Nov 11, 2022: Partnering for Action: Cultivating Science and Justice

Seminar speaker, Dr. Mónica Ramírez-Andreotta, wearing a navy blue v-neck top and gold hoop earrings

Mónica Ramírez-Andreotta, MPA, PhD

University of Arizona

She / Her / Hers


Defined broadly, participatory approaches to research can challenge and change inequity and mistrust in science, particularly when the effort reflects the diversity of publics and does not reinforce existing inequities in science, environmental decision-making, and society. These efforts are transforming investigations, for example, through the development of new monitoring tools, co-production of data, and sharing of results.

In this presentation, Ramírez-Andreotta will describe participatory research methods to advance exposure science and communication strategies to visualize and translate environmental health research to action.  She will present co-generated environmental monitoring and exposure assessment data (e.g., arsenic and heavy metal concentrations in water, soil, locally grown food, dust) from community science projects.

Elements of participatory research for environmental health that effectively prompt structural change in environmental justice communities include: 1) having community members hold leadership roles, 2) designing the project with decision-makers and policy goals, and 3) sustaining partnerships and funding. Tactics for successfully sharing results to open the policy window include: 1) building transdisciplinary teams and datasets, 2) community-first reporting, 3) data standardization and interoperability among existing community generated and governmental datasets, and 4) ensuring data report-back products serve as boundary objects for use in multiple social spheres. Together, these efforts can inform how to sustain successful partnerships build capacity to then endure the unique set of challenges justice projects face when they strive for structural change, and help determine if and how community-level resiliencies may combat environmental health vulnerabilities.

About the Speaker: Mónica Ramírez-Andreotta, M.P.A., Ph.D. is an Associate Professor of Environmental Science and Public Health at the University of Arizona. Using an environmental justice framework and participatory research methods, she investigates exposure pathways and communication strategies to translate environmental health research to action and achieve structural change.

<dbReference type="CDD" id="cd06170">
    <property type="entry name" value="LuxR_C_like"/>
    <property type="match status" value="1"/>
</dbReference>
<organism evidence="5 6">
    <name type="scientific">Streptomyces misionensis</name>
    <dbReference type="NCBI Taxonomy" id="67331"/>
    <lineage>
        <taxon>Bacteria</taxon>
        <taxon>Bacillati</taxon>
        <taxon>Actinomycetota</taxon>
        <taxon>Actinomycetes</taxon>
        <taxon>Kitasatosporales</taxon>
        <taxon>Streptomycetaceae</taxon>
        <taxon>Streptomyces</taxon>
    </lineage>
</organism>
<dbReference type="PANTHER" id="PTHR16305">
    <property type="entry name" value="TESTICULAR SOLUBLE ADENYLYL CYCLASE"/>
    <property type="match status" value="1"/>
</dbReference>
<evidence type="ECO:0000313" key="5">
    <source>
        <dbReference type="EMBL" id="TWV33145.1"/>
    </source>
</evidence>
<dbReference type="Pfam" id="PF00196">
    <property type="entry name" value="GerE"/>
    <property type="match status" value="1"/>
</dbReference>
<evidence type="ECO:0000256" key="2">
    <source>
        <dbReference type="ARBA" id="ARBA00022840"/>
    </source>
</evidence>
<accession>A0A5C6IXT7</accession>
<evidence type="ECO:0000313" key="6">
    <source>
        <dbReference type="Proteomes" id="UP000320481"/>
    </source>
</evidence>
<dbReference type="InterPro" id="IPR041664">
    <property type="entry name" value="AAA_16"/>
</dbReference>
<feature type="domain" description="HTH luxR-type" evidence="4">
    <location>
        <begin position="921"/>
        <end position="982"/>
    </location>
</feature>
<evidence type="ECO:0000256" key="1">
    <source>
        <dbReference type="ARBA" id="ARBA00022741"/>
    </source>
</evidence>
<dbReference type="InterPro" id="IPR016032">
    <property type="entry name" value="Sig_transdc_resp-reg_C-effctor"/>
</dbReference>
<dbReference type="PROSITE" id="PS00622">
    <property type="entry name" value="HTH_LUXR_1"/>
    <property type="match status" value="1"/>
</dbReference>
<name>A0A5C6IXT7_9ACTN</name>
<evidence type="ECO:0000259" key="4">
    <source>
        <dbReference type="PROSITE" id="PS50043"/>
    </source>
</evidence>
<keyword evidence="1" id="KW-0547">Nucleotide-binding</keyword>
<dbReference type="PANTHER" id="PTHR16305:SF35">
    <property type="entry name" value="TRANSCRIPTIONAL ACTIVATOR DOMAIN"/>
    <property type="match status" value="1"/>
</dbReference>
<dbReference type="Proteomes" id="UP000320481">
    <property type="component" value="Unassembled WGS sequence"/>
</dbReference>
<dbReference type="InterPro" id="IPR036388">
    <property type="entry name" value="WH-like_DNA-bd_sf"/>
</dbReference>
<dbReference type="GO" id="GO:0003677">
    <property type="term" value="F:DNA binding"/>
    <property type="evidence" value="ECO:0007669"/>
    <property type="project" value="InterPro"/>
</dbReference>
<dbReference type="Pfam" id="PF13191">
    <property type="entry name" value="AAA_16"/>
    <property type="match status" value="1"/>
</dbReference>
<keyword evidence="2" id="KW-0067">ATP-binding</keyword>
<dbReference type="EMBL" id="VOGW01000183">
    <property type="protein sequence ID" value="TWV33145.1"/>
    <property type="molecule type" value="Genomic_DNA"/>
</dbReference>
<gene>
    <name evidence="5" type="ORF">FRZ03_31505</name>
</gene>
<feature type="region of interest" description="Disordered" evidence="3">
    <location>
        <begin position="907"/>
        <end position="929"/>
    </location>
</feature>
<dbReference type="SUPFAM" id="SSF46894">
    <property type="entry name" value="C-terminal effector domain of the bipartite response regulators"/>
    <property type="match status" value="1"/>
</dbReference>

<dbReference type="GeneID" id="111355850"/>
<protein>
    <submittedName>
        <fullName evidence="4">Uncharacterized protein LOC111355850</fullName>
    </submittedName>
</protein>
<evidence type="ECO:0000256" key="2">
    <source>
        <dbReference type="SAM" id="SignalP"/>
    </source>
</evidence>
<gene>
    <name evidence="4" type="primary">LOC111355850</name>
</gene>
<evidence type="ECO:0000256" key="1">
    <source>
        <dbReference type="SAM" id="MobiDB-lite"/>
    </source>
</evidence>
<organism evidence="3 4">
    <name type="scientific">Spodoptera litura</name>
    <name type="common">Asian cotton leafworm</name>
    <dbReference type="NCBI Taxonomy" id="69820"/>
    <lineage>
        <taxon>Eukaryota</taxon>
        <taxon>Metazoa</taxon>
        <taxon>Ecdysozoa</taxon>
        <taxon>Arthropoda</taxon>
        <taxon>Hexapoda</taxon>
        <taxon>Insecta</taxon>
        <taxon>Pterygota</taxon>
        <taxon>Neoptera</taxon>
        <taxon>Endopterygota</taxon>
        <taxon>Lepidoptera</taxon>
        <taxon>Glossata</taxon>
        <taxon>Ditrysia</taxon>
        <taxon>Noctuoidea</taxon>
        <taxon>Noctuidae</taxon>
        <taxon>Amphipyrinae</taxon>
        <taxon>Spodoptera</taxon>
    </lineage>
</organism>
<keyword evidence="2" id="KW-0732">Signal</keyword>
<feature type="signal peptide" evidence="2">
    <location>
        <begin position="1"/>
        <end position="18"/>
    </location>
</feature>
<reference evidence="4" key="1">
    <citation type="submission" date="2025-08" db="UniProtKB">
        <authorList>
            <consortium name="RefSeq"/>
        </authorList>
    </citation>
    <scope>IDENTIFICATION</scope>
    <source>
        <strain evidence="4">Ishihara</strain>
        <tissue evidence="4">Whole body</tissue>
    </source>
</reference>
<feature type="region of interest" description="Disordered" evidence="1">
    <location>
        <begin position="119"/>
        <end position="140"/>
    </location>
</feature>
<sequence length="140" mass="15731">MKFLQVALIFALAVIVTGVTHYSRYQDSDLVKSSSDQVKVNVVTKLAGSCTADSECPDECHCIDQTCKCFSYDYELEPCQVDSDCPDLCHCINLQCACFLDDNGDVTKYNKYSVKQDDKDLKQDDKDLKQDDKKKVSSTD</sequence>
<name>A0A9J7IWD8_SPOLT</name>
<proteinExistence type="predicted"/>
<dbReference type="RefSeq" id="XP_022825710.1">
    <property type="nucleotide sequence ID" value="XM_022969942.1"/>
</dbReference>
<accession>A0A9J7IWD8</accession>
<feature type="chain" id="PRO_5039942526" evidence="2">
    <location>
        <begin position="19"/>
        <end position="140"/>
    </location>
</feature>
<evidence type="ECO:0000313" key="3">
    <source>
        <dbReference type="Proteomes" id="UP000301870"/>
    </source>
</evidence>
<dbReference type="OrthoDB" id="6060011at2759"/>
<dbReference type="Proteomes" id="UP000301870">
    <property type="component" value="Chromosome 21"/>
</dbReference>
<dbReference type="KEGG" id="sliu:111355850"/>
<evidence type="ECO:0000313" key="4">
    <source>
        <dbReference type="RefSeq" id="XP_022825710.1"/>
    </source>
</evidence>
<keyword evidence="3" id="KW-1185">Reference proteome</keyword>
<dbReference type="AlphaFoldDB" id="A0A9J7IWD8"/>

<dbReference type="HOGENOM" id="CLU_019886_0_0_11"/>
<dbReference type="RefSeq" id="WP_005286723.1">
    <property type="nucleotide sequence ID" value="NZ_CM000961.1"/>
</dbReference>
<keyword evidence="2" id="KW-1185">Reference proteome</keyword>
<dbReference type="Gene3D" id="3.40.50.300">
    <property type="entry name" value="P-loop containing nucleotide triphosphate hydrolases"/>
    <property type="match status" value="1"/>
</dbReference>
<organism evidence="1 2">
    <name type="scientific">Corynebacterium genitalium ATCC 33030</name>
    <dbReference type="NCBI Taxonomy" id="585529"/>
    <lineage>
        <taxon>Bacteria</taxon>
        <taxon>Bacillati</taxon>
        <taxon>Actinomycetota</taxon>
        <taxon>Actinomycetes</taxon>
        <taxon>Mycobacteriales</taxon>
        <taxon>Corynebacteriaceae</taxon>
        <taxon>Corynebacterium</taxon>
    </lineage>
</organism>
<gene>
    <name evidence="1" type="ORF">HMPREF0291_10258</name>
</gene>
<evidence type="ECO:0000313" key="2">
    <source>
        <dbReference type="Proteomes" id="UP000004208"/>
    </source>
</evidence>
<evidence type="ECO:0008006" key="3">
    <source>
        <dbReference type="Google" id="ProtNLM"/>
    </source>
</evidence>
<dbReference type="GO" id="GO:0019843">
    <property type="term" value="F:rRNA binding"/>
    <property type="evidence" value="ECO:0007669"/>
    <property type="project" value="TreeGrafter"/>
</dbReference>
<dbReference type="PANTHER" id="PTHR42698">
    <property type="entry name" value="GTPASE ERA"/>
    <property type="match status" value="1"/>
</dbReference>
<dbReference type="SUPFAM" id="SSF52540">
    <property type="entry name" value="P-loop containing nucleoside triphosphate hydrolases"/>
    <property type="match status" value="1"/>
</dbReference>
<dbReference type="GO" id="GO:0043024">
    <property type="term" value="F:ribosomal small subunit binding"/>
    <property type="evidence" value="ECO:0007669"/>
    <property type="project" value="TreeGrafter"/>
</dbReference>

RECEPTION: Friday, November 11, 2022, 9:00-10:30 am Eastern

Wegner Gallery Room 2112, Grainger Hall (9 Circuit Dr, Durham, NC)

Please stop by to meet Dr. Ramírez-Andreotta for casual, impromptu conversations with her and our community.  No need to RSVP!

All are welcome. We’d love for as many people in our community to engage with Dr. Ramírez-Andreotta as possible

Breakfast items will be available while supplies last.

SEMINAR: Friday, November 11, 2022, 12:00-1:15 pm Eastern

Field Auditorium Room 1112, Grainger Hall (9 Circuit Dr, Durham, NC)

Masks are now optional for in-person attendees. Please stay home if you aren’t feeling well – you may attend via Zoom instead (see below).

Light lunch will be provided following the seminar for in-person attendees who submit a lunch request HERE by 10:00 am Eastern on November 8, 2022.

This seminar will also be presented live via Zoom.

Register HERE to receive a Zoom link for our entire Fall 2022 seminar series!

You only need to register ONCE to receive the link for our entire Fall series

Return to the Fall 2022 Seminar Series main page

This seminar is supported in part by the National Institute Of Environmental Health Sciences of the National Institutes of Health under the Duke University Superfund Research Program (award P42ES010356), the Duke University Program in Environmental Health (award T32ES021432), and the Nicholas School of the Environment Building in Justice Initiative generously funded by the Duke OFA Faculty Seed Grant Program.  Seminar content is solely the responsibility of the speakers and does not necessarily represent the official views of the National Institutes of Health.